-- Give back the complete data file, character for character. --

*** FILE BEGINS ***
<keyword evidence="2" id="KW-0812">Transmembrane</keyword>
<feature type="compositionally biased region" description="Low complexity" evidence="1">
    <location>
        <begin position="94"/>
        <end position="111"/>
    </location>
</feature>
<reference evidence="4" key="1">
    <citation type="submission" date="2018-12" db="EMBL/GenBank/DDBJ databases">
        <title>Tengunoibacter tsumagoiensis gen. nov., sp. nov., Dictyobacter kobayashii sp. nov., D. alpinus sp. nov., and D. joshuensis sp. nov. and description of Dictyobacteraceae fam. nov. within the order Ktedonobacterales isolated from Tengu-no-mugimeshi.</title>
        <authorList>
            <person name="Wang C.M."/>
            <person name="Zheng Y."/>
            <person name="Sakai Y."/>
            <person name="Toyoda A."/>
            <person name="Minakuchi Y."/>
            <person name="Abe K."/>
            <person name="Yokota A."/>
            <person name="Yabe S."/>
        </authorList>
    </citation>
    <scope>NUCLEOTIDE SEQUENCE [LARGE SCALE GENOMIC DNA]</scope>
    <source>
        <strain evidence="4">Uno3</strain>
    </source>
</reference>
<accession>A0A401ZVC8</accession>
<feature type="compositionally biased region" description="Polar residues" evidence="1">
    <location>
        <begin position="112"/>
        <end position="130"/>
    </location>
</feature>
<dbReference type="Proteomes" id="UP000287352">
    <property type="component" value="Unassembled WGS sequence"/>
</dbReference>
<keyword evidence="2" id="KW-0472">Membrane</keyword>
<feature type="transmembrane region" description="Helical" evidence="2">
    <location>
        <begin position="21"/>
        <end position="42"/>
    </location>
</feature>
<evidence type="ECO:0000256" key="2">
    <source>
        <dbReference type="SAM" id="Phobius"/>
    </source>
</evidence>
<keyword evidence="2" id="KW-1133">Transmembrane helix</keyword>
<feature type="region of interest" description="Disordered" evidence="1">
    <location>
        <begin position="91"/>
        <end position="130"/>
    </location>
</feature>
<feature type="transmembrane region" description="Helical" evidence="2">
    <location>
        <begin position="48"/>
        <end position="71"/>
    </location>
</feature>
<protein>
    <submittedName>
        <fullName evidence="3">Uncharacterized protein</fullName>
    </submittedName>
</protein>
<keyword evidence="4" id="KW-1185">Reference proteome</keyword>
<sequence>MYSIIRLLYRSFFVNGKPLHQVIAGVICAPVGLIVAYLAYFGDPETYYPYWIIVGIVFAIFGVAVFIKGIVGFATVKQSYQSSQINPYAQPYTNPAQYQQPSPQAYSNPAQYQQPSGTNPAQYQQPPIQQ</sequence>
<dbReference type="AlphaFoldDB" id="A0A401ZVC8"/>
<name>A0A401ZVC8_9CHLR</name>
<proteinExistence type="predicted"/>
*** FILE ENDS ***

<keyword evidence="2" id="KW-0812">Transmembrane</keyword>
<feature type="compositionally biased region" description="Low complexity" evidence="1">
    <location>
        <begin position="94"/>
        <end position="111"/>
    </location>
</feature>
<reference evidence="4" key="1">
    <citation type="submission" date="2018-12" db="EMBL/GenBank/DDBJ databases">
        <title>Tengunoibacter tsumagoiensis gen. nov., sp. nov., Dictyobacter kobayashii sp. nov., D. alpinus sp. nov., and D. joshuensis sp. nov. and description of Dictyobacteraceae fam. nov. within the order Ktedonobacterales isolated from Tengu-no-mugimeshi.</title>
        <authorList>
            <person name="Wang C.M."/>
            <person name="Zheng Y."/>
            <person name="Sakai Y."/>
            <person name="Toyoda A."/>
            <person name="Minakuchi Y."/>
            <person name="Abe K."/>
            <person name="Yokota A."/>
            <person name="Yabe S."/>
        </authorList>
    </citation>
    <scope>NUCLEOTIDE SEQUENCE [LARGE SCALE GENOMIC DNA]</scope>
    <source>
        <strain evidence="4">Uno3</strain>
    </source>
</reference>
<accession>A0A401ZVC8</accession>
<feature type="compositionally biased region" description="Polar residues" evidence="1">
    <location>
        <begin position="112"/>
        <end position="130"/>
    </location>
</feature>
<dbReference type="Proteomes" id="UP000287352">
    <property type="component" value="Unassembled WGS sequence"/>
</dbReference>
<keyword evidence="2" id="KW-0472">Membrane</keyword>
<feature type="transmembrane region" description="Helical" evidence="2">
    <location>
        <begin position="21"/>
        <end position="42"/>
    </location>
</feature>
<evidence type="ECO:0000256" key="2">
    <source>
        <dbReference type="SAM" id="Phobius"/>
    </source>
</evidence>
<keyword evidence="2" id="KW-1133">Transmembrane helix</keyword>
<feature type="region of interest" description="Disordered" evidence="1">
    <location>
        <begin position="91"/>
        <end position="130"/>
    </location>
</feature>
<feature type="transmembrane region" description="Helical" evidence="2">
    <location>
        <begin position="48"/>
        <end position="71"/>
    </location>
</feature>
<protein>
    <submittedName>
        <fullName evidence="3">Uncharacterized protein</fullName>
    </submittedName>
</protein>
<keyword evidence="4" id="KW-1185">Reference proteome</keyword>
<sequence>MYSIIRLLYRSFFVNGKPLHQVIAGVICAPVGLIVAYLAYFGDPETYYPYWIIVGIVFAIFGVAVFIKGIVGFATVKQSYQSSQINPYAQPYTNPAQYQQPSPQAYSNPAQYQQPSGTNPAQYQQPPIQQ</sequence>
<dbReference type="AlphaFoldDB" id="A0A401ZVC8"/>
<name>A0A401ZVC8_9CHLR</name>
<proteinExistence type="predicted"/>